Mark November 2013 as the first crack of the current 2011-2013 EdTech Hype Bubble.  In the same 30 day span that saw Chegg chip away at its eggshell with an amended S-1 filing in its eventual emergence as a public company, Chegg’s co-founder Osman Rashid was dismissed from his follow-up act Kno as its financial investors turned it over to strategic investor Intel for “pennies on the dollar”.  This now brings to three the number of casualties amongst the current, over-hyped Silicon Valley EdTech Darlings.

Regular correspondents of Educated Ventures will be familiar with my highlighting of the “Seven Sisters” of EdTech (originally just “Five Horseman” before the addition of two MOOCs), but for new readers, there are seven start-ups which have each raised capital from at least two of the top decile returning venture funds: Grockit (Benchmark / Atlas); Knewton (Accel / Bessemer); 2U (Bessemer / Highland / Redpoint); Edmodo (Benchmark / Greylock / NEA); Altius Education (Charles River Ventures / Spark); Coursera (KPCB / NEA); and Udacity (CRV / Andressen).  To clarify, the Seven Sisters nomenclature is not necessarily pejorative as several of these companies offer much scaled potential: 2U will certainly generate a sizeable IPO or M&A exit; Udacity’s massive degree offering with Georgia Tech (if profitable and replicable) can truly disrupt the market; and Coursera should be able to follow 2U and Udacity with their own scaled online degree programs) — however, this grouping does reflect the high degree of correlation (or “herd thinking”) among these venture investors in EdTech.  And while Kno does not strictly follow the above definition (as Andressen Horowitz was its only so-defined top tier VC), its voracious consumption of $73 million of capital exceeds all but 2U’s $120 million take and included an investment from GSV Capital (which has a penchant for these plays having also invested in Grockit, Coursera and, through one of its related parties, Altius).

In the last 30 days, Altius Education also completed its own firesale to Datamark (a veteran of EdTech 1.0), which, in combination with Grockit’s earlier flip to another legacy player Kaplan, leads me to call out the first cracks of the EdTech Hype Bubble (presumptuous or perhaps overdue).  Our current market peak has seen over $1 billion invested annually into this sector between 2011 and 2013 — as compared to less than $100 million annually over 2003-2006 and $400-600 annually over 2007-2010.  (Of course, over $1 billion was invested annually in the sector during the last 1999-2000 era EdTech Bubble).

Taken together, these companies also offer lessons for entrepreneurs, investors and strategic acquirors / investors / competitors.

Hype BubblesKno’s consumer-focused model, seeking to sell what is ultimately a feature for an entrenched oligarchy of suppliers, was doomed from the beginning — just ask 2000 era startup Questia which raised $160 million to digitize content before Google went and scanned all the books at the University of Michigan for free (leading to an asset sale a decade later to Cengage / Gale).  Indeed, if the publisher-owned CourseSmart is at death’s door (as is much rumored) and Inkling has investments from Pearson and McGraw-Hill, what chance does an independently-financed upstart  have here?  Kno was wise in structuring its company and capital structure for a rainy day take-out by Intel, though apparently fetching just $15 million per Om Malik.  From even the public description of Kno’s sale to Intel, its clear that its investors would not fund the business further, its founder and CEO would be excluded from its future and the primary value was in its technology and 95 employees (conveniently based in Intel’s home town of Santa Clara). This is actually Intel’s second bail-out of Kno having also assumed their tablet / hardware assets as part of Intel Capital’s $20 million April 2011 investment (a decision made by its then CEO Paul Otellini after a phone call with Marc Andreessen and then handed on down to Intel Capital for paperwork).  The fact that Intel is recycling the new software for its low-price, internationally-focused tablet (the old StudyBook) further reflects Kno’s lack of monetization success or traction in the US.  Indeed, in applying his lipstick  to the press release, Andreessen lauded Kno as “a very successful experiment” [my italics], cold comfort to all the investors who bought stock on SharesPost.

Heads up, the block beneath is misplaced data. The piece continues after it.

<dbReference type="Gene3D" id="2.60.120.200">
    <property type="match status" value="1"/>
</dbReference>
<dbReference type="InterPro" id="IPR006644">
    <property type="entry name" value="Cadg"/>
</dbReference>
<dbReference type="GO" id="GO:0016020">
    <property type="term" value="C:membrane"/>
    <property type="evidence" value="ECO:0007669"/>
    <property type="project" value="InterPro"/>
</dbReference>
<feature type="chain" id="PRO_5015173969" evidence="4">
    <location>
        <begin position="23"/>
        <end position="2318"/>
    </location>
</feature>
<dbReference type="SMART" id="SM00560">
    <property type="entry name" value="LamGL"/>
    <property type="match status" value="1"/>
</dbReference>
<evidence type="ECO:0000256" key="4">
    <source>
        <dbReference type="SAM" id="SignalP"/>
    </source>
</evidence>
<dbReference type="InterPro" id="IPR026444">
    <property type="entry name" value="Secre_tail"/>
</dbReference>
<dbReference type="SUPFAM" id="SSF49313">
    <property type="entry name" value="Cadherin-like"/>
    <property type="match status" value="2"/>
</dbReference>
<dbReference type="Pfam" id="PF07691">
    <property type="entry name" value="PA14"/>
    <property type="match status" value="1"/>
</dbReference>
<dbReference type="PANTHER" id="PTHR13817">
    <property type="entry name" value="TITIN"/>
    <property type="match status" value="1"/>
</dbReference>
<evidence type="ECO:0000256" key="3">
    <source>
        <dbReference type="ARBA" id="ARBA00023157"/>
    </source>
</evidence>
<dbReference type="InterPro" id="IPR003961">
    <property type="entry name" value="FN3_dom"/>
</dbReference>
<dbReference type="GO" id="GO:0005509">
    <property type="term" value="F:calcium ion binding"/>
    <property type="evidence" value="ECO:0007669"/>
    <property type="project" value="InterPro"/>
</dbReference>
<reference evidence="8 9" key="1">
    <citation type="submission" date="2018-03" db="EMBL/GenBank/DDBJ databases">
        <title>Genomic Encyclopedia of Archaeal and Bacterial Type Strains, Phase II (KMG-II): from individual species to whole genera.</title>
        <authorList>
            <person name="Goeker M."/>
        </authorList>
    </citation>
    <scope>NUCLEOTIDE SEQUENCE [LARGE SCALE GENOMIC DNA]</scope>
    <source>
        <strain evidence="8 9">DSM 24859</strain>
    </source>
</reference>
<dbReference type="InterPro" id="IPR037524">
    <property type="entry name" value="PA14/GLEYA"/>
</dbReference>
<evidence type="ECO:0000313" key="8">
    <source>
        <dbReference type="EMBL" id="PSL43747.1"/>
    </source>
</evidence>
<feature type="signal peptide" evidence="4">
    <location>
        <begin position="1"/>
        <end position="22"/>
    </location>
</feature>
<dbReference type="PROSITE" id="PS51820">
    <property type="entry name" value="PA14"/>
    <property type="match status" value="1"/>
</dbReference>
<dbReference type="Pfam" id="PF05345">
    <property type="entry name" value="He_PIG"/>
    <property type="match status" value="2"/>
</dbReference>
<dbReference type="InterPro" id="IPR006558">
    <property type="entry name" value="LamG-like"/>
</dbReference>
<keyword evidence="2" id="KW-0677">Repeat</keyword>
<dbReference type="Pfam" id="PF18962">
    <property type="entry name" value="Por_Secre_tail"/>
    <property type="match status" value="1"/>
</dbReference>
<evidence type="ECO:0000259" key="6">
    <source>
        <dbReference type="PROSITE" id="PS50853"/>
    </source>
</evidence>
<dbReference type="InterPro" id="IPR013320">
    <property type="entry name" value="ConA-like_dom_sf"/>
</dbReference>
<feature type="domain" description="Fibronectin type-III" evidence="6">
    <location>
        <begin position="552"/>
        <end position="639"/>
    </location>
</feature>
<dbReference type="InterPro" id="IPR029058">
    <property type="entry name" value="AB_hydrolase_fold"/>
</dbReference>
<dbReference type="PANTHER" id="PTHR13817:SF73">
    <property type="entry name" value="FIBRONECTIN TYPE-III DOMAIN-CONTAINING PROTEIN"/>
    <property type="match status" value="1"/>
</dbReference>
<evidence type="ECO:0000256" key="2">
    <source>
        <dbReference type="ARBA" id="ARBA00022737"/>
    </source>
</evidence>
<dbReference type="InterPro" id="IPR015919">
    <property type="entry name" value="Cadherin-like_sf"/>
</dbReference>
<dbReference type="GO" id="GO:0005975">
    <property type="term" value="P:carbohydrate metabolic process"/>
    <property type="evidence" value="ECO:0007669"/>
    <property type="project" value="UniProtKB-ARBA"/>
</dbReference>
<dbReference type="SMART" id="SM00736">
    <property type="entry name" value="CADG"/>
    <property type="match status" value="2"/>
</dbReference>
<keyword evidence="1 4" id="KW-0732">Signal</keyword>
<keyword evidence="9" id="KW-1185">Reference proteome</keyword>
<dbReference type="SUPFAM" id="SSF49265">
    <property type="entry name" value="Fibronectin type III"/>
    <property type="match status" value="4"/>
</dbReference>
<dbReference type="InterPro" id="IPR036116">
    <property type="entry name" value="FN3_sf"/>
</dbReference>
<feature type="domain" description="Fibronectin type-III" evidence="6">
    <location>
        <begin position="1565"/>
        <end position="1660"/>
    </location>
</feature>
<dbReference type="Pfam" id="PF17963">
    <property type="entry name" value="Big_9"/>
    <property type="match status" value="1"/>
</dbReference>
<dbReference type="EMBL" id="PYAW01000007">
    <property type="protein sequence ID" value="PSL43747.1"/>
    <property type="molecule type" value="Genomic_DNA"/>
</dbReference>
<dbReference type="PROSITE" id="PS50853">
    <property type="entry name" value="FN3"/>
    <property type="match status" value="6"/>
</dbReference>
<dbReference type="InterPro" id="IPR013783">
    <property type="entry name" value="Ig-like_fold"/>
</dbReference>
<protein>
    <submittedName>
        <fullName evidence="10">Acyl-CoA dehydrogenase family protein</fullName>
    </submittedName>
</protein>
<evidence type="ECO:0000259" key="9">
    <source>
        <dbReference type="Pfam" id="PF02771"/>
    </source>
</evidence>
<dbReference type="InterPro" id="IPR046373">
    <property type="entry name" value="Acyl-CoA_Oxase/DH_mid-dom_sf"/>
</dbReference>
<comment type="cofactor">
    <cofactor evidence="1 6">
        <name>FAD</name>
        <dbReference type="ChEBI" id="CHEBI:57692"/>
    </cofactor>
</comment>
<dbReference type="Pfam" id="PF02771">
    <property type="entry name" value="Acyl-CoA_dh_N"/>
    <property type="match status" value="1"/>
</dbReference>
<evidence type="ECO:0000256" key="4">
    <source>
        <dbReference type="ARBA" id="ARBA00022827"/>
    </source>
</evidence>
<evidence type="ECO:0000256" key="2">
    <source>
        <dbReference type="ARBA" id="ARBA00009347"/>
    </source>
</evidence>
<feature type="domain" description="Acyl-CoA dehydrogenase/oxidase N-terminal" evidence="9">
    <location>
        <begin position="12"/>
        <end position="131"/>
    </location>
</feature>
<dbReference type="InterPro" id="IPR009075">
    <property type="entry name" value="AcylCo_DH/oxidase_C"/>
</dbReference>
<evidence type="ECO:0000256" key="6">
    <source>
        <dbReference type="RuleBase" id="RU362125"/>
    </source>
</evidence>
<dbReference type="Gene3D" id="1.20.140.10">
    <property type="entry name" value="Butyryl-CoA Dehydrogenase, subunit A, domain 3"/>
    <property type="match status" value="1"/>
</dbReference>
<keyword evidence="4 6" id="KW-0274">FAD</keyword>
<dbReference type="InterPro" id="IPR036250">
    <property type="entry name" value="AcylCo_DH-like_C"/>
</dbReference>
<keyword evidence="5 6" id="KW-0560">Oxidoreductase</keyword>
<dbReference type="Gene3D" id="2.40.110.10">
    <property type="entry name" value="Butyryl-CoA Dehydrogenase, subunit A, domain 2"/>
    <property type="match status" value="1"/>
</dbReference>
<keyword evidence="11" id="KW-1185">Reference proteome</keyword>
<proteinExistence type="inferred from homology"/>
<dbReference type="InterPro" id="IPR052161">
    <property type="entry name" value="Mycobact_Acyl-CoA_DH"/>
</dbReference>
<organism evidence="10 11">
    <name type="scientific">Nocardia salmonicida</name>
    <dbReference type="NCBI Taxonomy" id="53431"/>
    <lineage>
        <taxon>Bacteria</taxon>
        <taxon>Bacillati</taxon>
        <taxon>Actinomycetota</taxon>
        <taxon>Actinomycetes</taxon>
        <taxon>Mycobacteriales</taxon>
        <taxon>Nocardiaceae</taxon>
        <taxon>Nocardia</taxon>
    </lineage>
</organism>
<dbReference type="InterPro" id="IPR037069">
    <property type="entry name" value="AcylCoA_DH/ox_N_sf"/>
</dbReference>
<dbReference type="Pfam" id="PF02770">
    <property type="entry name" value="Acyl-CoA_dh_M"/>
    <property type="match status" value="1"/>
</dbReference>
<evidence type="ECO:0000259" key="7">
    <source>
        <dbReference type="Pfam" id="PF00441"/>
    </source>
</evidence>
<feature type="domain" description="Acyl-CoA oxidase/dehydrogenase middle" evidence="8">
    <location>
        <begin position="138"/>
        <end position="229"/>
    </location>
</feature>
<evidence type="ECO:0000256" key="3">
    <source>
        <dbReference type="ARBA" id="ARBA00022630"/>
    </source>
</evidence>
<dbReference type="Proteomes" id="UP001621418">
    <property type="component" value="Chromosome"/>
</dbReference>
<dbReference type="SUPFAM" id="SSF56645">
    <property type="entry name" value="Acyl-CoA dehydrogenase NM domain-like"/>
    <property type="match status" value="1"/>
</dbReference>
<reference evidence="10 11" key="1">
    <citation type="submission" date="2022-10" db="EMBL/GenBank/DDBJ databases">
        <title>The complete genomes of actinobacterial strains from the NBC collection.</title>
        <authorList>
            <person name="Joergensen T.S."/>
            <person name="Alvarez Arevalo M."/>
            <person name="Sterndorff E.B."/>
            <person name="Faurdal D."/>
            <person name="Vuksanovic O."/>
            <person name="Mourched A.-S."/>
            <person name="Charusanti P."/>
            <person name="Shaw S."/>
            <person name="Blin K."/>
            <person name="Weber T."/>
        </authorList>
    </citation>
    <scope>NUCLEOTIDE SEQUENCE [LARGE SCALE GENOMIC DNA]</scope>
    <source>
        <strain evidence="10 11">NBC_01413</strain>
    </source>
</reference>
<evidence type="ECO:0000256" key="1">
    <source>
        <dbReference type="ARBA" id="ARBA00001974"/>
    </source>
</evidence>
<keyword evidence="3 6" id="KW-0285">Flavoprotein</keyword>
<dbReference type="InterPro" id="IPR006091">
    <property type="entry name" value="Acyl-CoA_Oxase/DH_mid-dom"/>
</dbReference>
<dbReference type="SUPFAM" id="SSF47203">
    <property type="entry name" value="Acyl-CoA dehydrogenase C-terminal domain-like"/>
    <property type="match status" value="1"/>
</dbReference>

Though an unrelated business model, Grockit’s arc has followed closely that of Kno, including in its sale of its legacy test prep assets to Kaplan for perhaps $10 million after consuming nearly $20 million of investment from Benchmark, Atlas Venture, Integral Capital Partners, GSV, and (in an oddly later stage deal) New Schools Venture Fund.  (This does not include the $20 million raised in December 2012 by those same investors along with the strategic Discovery Communications to pivot to its new “Pinterest for Education” idea).  The sale did at least provide some nice EdTech PR for Kaplan at the height of their summer EdTech Accelerator with Techstars.  And the new investment by Discovery in its Learnist pivot sets up another rainy day take-out.